newstraining

Skills for journalists in print and digital media

Capturing the mood

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Question: I’ve been asked to develop a story on “the mood” of people in a certain area about a proposed new state sales tax. How do I make it more than a bunch of quotes? — NC

Answer: Many “mood” stories around big news trends, elections, and sports events are often just that, a bunch of quotes collected as quickly as possible. The way to more meaning is to stop and think about whose “mood” or opinion might actually be illuminating given the topic.

The trick is to find the right “microcosm” of a person or group of people to ask their feelings, and along the way tell a bit of their story to give their views context. In the case of a new sales tax, for starters, there are people who are selling things and people who are buying things, two large groups of people for whom the tax will have impact. More specific, one candidate might be small, local retailers who may quickly feel a cutback in spending. Another might be families of a certain household income level forced to make spending choices.

Once you have a list of meaningful candidates for reaction, consider where and how some interact. And then you might have the opportunity to capture the mood of different people in a specific setting or set of dynamics that not only conveys a feeling but reveals the drivers or motivations for those feelings.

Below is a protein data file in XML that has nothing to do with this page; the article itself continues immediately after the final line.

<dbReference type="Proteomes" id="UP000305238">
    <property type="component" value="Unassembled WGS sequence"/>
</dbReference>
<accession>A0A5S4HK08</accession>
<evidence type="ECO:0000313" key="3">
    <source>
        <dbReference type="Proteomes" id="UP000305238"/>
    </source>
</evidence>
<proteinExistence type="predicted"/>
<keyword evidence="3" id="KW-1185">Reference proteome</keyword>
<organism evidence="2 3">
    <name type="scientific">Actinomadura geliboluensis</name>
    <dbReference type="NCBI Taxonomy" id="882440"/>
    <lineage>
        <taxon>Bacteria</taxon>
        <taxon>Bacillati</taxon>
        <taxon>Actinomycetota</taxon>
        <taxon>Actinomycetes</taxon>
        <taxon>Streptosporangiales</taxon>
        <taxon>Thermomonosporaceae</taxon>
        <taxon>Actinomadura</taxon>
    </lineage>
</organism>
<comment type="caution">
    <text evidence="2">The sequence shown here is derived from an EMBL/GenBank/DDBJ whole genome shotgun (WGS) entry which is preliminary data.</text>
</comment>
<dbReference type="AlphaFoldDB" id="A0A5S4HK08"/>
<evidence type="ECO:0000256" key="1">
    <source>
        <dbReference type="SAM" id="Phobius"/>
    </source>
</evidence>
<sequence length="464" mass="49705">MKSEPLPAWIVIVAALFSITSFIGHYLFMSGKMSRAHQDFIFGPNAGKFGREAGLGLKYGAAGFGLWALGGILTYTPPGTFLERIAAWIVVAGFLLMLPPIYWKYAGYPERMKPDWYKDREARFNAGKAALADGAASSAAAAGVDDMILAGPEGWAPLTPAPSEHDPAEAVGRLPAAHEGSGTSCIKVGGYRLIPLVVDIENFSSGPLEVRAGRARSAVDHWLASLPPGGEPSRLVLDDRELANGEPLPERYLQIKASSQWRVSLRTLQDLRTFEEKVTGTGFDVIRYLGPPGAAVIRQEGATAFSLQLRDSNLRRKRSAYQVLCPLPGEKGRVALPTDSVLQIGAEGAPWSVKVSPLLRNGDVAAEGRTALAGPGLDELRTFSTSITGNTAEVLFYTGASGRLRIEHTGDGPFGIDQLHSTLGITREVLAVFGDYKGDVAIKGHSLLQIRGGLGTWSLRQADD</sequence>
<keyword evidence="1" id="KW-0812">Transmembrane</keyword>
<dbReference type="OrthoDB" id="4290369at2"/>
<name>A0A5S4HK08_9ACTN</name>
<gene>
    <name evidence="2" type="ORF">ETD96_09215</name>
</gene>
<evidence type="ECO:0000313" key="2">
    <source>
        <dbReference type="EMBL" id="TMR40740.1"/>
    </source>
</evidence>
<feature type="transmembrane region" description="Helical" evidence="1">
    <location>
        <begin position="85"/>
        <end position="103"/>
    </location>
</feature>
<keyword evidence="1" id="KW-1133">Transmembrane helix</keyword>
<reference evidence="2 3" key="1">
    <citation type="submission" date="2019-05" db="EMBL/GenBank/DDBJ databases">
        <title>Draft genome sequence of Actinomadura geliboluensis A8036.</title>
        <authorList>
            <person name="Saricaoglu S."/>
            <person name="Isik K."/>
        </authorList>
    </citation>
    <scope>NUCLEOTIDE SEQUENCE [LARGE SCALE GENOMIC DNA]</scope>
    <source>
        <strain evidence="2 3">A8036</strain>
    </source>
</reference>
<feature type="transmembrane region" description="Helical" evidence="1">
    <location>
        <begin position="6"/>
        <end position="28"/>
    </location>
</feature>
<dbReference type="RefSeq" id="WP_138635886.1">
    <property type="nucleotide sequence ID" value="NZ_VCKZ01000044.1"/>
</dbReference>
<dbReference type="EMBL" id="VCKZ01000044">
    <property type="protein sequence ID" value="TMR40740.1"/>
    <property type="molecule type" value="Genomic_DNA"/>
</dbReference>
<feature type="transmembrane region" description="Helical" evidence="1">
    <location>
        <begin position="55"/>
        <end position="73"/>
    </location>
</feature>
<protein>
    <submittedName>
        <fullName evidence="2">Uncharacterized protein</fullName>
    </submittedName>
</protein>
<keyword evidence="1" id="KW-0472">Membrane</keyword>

Let’s say the town you cover has a tourism segment built around outdoor activities. You might select a locally owned outdoor gear store where the owner or manager fears a cutback in spending. Then also talk with customers in that store on whether the added sales tax may cause them to spend less — or not. And perhaps you can determine who might benefit from the tax, such as people in education or law enforcement and ask their feelings.

The worst “mood” stories are quickie street corner or coffee shop interviews that offer anyone willing to talk. The best are pieces that seek out meaningful reaction from people connected to the topic, pieces that offer the stories behind the subjects’ opinions and show the relationships and dynamics that bring nuance and a sense of life to the issue.

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Written by mroberts8

04/05/2010 at 8:54 pm

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